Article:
Libyan Echoes of the Spanish Civil War

The events in the Libyan uprising over the past two weeks bear some striking similarities to the events of the Spanish Civil War.

Both conflicts pit a popular side against the side of a military regime. Of course, in Spain, Franco’s military were the rebels and the people’s side was the loyalist regime; in Libya those roles are reversed, the Gaddafi’s military is the incumbent government and the people are in revolt. (But a more careful study of Spain reveals that, in the immediate wake of Franco’s attempted coup, “the people” in many parts of Spain took power into their own hands, making them, paradoxically “pro-government rebels.”) So, who are “the rebels,” and who are the loyalists may not be that great a difference. Throughout this post, I’ll use the terms “military regime” to refer to Franco/Gaddafi, and “the people” to refer to the Spanish Loyalists/Libyan protestors.

The military regime has in Libya, and had in Spain, an immediate advantage in military organization and modern weapons. In both conflicts one can see virtually identical images from the people’s side, namely disorganized, non-uniformed volunteers rushing to the front in trucks, brandishing out-dated light infantry weapons. By the way, one must not dismiss “the people,” who are thus armed; they held off Franco for three years, albeit with tardy, but significant military aid from the Soviet Union.

In both conflicts, the military regime has brought in foreign (African!) soldiers, who showed less compunction about gunning down civilians than native troops did. In both conflicts, the African mercenaries (conscripts in the Spanish case), were air-lifted in. In the early days of the Spanish Civil War, these troops were flown in unopposed, and helped to consolidate the military regime’s hold on southern Spain. Which brings us to the next similarity …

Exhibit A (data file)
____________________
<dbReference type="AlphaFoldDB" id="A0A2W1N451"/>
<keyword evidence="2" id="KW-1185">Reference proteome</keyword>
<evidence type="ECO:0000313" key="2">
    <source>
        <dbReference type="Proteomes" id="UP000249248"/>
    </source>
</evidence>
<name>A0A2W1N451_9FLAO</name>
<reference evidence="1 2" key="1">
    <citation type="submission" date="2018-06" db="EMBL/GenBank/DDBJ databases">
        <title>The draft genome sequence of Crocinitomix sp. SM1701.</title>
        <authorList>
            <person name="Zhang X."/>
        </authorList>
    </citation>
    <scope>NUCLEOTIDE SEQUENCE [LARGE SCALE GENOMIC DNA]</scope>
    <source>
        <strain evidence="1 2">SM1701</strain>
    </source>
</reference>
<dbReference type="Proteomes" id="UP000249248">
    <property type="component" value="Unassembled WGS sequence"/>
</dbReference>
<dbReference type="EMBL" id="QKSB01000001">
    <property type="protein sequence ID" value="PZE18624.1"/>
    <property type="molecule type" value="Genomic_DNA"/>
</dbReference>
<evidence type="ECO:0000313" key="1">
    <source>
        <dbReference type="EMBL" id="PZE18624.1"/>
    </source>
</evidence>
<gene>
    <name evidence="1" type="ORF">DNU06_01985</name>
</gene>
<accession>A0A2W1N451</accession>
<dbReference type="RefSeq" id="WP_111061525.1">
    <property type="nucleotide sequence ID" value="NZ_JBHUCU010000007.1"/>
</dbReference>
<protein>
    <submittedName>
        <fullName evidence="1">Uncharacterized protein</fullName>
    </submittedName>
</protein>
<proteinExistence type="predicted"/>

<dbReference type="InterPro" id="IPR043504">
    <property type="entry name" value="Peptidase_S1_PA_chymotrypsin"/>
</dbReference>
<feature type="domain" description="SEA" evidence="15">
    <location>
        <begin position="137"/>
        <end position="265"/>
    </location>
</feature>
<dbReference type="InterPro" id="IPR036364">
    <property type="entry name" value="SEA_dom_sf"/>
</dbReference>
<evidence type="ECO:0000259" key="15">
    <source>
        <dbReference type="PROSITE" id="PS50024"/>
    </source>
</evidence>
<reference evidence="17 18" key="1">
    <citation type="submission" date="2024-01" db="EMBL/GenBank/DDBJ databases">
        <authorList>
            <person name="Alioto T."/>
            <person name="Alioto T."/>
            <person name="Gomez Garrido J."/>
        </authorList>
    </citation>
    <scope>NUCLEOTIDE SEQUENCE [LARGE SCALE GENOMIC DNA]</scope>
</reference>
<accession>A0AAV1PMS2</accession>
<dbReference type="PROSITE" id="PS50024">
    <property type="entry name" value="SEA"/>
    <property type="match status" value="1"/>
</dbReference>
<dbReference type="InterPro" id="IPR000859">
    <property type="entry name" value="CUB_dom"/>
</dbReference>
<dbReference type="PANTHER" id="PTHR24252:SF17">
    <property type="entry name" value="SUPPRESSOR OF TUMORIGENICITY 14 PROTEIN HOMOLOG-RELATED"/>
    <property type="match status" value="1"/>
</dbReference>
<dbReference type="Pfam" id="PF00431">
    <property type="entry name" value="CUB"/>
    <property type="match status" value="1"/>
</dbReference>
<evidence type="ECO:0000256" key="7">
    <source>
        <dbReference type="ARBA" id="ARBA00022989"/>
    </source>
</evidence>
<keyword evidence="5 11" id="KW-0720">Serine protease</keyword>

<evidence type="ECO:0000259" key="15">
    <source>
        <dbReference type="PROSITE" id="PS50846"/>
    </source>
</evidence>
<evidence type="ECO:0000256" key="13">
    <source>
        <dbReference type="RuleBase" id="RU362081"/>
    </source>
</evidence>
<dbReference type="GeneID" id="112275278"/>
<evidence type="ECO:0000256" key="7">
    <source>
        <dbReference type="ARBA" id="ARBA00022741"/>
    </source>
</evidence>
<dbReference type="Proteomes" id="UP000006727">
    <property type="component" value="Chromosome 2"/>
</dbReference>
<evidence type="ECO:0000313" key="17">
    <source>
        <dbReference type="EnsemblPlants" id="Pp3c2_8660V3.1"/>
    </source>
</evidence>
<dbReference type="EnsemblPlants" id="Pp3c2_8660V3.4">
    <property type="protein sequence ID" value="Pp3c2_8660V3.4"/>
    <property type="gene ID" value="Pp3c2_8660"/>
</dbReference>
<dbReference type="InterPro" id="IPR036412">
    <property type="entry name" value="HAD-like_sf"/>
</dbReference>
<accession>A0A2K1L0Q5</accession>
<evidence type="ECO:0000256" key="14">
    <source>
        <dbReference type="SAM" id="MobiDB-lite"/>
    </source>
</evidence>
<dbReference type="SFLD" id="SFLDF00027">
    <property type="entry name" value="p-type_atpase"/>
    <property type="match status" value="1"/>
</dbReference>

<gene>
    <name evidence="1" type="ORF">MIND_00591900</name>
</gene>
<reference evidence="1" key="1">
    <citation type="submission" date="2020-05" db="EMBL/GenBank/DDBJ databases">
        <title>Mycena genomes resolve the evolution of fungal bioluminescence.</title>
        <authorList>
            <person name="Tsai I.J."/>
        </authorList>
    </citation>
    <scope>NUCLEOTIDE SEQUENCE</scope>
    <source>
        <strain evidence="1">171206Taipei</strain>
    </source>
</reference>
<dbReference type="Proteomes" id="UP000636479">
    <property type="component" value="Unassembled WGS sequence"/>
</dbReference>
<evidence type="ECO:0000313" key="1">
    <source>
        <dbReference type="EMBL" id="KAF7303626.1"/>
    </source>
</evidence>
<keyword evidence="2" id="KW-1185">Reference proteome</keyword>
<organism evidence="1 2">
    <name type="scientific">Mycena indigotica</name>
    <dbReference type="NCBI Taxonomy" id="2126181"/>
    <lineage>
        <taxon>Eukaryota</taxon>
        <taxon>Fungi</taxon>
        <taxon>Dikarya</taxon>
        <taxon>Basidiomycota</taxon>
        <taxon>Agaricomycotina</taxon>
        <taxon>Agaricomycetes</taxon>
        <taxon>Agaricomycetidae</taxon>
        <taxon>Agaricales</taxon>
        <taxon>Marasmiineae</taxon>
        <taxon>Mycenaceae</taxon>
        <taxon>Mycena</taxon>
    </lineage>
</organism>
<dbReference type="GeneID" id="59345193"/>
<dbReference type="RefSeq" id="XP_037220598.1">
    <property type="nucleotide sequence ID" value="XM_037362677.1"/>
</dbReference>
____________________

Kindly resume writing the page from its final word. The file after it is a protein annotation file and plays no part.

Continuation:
In both cases, in the early days, the countries were broken up into a patchwork of holdings. Armed groups (on either side) were quickly able to secure isolated pockets, garrisons, and city centers. Trying to follow, for example, the NY Times’ daily maps of the Libyan uprising, is a bit maddening, because one cannot see any pattern to lines of control, any front lines, any contiguous holdings. That’s because, in fact, there are none on the ground. Unless the Libyan situation suddenly resolves itself, through some deus ex machina like an unexpected flight by Gaddafi to Nicaragua, we can expect the territories and holdings to consolidate. (Not a good prospect for the Libyan “people,” poorly equipped as they are.)

In both Libya and Spain, we also see world opinion largely supportive of “the people,” but the global institutions (UN, LofN) reduced to issuing statements of regret and condemnation.

In both cases, the military regime has immediate access to resupply of military equipment and reinforcements. While Gaddafi will not have powerful nations like 1936 Germany and Italy to rely on, he will have no problem buying arms on the global arms ‘gray market,’ and flying in mercenaries through his air bases in Sebha and other places.

Of course, my sympathies are wholly with the Libyan people, and hope they drive out Gaddafi and his cronies. But the analogies with Spain might suggest otherwise.

A big difference is that Franco and his fellow Fascist generals were all competent military men who, however ruthless and unsympathetic, were rational, well-organized, realistic guys. Gaddafi would seem to be a clueless, ranting, disconnected tyrant. Whether or not he has competent lieutenants running his military remains to be seen.

Those are the analogies I see; I hope the outcome in Libya doesn’t follow the Spanish case.